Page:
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Steven M. Lee, PC

Q:
How important is routine tire maintenance? What can I do to prevent a tire from causing an accident?

A:

Anyone who has ever seen The Flintstones can attest to how painful it would be to have to walk your car to work. However, although we can all admit that the coarseness of the road and the weight of the vehicle would wreak havoc on Fred and Barney’s feet, many of us fail to make the same correlation when it comes to our vehicle’s tires.

Many drivers take their tires for granted and don’t think about how vital tire maintenance is to their own safety. The truth is, without a set of good tires on your vehicle, you’re prone to slipping, skidding, blowouts, and other problems that can cause dangerous accidents. Tires are expensive and vital to the well-being of your vehicle, so it makes sense to do what you can to keep them in good shape for as long as possible. If you don’t, you could end up causing or suffering catastrophic injuries.

When a Tire Blowout Causes a Traffic Accident

Tire blowout accidents can be both catastrophic and complicated due to the amount of damage they can inflict as well as confusion about liability: the driver may be at fault, the tire manufacturer may be liable, or other parties could be involved as well. In order to pursue a claim, you must be able to establish liability, which is why your attorney will investigate what exactly caused the blowout.

Generally speaking, most tires blow out either because car owners have not properly maintained then or because the tires were defective. In the former case, the driver or owner of the vehicle may be at fault for failure to maintain the tires; in the latter case, the manufacturer is at fault. Specific causes for a blowout may be one of the following:

  • Poor maintenance. The tire’s treads, sidewalls, and body plies can only withstand so much friction before they become worn out. When proper upkeep isn’t properly kept the tire can deteriorate, making it impossible to contain the air pressure within it—thus leading to a blowout.
  • External damage. When a tire repeatedly hits potholes (or hits one big pothole), or when tire is punctured by a sharp object, the air inside the tire can escape through that puncture at a rapid rate, causing the puncture to expand explosively.
  • Excessive weight. Tires can only withstand so much pressure before they pop. Think of them as a balloon filled with air—if you squeeze the balloon hard enough or put too much weight on it, then it’ll explode. Therefore, if the tires are straining under too much weight, they too may buckle and pop.
  • Pressure change. When the outside temperature is extremely hot—common enough here in Texas—it can cause the air inside the tires to expand. This expansion will add pressure to the tire walls and could cause them to blow.
  • Improper inflation. Overinflated tires put too much pressure on the inside of the tire (think about what happens when you overinflate a balloon). Underinflated tires cause too much of the tire to come in contact with the road, increasing friction and risk of wear and tear—and friction can rip a hole in the tire.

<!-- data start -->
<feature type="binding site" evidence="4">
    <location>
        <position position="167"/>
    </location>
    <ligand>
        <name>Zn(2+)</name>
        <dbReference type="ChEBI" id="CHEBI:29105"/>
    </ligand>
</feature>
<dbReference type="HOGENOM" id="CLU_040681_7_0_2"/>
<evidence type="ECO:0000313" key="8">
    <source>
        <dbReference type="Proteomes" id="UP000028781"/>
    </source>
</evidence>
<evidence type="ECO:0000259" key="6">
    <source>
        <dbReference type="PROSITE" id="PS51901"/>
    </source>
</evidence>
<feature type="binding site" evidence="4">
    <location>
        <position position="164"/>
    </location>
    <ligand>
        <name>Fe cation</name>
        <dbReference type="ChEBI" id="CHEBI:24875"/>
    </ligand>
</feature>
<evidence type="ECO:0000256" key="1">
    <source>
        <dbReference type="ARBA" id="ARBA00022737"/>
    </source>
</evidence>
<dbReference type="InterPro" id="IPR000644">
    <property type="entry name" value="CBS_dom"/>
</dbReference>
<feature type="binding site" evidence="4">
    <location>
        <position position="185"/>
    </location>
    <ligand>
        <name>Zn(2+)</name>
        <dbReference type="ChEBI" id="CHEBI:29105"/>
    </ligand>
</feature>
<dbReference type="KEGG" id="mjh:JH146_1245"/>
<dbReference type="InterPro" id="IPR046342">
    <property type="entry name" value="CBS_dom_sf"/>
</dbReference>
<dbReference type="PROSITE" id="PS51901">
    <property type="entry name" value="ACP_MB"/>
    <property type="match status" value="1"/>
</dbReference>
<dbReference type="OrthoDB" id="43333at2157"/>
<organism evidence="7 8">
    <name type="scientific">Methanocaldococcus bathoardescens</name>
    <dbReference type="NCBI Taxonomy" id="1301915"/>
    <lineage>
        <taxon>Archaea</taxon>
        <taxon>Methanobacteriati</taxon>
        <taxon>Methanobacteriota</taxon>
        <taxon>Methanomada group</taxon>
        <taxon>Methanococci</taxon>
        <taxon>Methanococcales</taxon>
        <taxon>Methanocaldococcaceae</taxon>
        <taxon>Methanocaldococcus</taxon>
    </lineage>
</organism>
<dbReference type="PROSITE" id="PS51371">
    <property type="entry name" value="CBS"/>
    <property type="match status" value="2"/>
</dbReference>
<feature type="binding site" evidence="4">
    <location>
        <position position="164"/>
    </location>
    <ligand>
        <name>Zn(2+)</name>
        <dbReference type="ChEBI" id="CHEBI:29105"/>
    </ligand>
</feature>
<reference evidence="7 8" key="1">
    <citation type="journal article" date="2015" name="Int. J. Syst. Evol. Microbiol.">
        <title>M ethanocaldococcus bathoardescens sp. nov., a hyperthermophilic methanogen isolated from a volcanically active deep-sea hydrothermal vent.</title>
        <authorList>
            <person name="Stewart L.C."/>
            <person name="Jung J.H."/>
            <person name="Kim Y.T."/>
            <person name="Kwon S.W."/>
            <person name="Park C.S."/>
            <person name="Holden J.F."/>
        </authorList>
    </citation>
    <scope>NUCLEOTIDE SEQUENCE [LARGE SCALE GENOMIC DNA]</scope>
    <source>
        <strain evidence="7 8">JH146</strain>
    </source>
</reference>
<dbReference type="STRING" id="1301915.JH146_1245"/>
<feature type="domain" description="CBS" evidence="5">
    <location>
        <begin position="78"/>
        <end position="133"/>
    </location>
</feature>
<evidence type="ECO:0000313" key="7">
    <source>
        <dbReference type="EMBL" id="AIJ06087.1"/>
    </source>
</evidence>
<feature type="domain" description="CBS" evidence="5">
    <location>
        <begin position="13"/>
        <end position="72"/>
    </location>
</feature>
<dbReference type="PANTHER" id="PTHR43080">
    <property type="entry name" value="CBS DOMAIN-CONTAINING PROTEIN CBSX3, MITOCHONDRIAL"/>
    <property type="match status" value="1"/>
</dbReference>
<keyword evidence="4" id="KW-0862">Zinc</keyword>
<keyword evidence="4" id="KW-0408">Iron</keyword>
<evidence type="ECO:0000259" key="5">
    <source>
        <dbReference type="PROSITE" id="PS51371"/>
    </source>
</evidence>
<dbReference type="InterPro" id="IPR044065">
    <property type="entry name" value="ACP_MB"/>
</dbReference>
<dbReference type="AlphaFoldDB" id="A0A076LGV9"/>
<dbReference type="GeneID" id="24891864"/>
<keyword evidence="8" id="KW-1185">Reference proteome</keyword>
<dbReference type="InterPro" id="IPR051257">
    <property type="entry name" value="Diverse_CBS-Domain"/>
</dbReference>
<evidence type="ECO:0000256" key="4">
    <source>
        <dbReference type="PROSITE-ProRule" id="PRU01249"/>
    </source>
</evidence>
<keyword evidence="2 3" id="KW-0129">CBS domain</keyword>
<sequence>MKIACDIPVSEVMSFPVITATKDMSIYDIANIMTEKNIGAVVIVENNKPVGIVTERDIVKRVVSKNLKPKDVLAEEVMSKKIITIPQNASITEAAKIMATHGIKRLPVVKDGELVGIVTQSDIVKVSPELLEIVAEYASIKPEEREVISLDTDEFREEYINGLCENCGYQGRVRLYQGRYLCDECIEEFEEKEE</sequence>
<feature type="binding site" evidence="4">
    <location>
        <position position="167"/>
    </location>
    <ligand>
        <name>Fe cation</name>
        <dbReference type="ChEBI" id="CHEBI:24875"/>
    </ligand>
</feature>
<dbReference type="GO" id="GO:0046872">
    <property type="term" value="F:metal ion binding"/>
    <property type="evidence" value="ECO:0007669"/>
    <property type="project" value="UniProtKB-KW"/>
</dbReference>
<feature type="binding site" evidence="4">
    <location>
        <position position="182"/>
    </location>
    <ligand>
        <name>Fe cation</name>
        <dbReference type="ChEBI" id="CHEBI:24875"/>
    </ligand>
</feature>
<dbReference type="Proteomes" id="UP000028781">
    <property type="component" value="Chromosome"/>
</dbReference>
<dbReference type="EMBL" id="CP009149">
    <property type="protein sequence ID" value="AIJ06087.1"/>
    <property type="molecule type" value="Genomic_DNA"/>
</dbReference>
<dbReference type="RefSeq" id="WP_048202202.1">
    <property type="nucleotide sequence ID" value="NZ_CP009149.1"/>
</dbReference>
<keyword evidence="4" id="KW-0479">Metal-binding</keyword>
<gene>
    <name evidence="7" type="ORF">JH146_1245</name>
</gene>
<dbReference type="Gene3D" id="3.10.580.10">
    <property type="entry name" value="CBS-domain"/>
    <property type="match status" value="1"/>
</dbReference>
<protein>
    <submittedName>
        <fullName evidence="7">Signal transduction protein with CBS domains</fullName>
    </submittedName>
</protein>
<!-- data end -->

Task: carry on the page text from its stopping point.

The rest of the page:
• Internal defects. Errors in design that compromised the integrity of the tire may have occurred during manufacturing. Occasionally check for potential recalls of your tire brand and if you know what type of tires the other person in the accident had, do a quick search to see if those tires had a recent recall or if there are already known defects.

Motoring in Safety

A regular tire maintenance routine can drastically reduce your risks of suffering a catastrophic blowout. The next time you perform your quarterly car check, make sure you include a thorough examination of your tires by completing the following checklist:

  • Assess alignment. Hitting a pothole or rolling over something else that causes a jolt can force a misalignment of your vehicle’s suspension. A front end that is not aligned can cause damage to your tires. Check the alignment frequently and have it adjusted to keep your ride smooth.
  • Rotate tires to the right. Rotating your tires every 5,000 miles can prevent unnecessary wear and tear on your wheels. Failing to do so can cause the tread on the tires to not be uniform, which increases the chances of accidents. In order to keep track of what tires have been where, place a mark on the right-forward tire and always rotate to the right. Once the marked tire returns to its original location, check the wear pattern—you may want to consider buying replacements.
  • Preserve proper pressure. Tires work best when they are kept inflated to the proper levels. Over time, air escapes the tires, causing more of the tire to contact the road and increase friction. Continuing to drive on tires with the wrong air pressure can lead to loss of control, irregular wear, and tire stress. Check the inflation on your tires frequently and fill them up to the proper level to stay safe.

Getting Back on Track

When you’re injured in a car accident because of someone else’s negligence, it isn’t fair that you are held responsible for the ensuing medical costs. Regrettably, if you’re left fighting the insurance company alone, this is most likely what will end up happening. Attorney Steve Lee wants to help you recover the compensation and peace of mind your injuries require. Fill out our online form to get the help you want in determining fault and filing a claim, while also getting the support and guidance you need to get your life back on track. Contact us today and see where our experience and drive can take you.

Steven M. Lee
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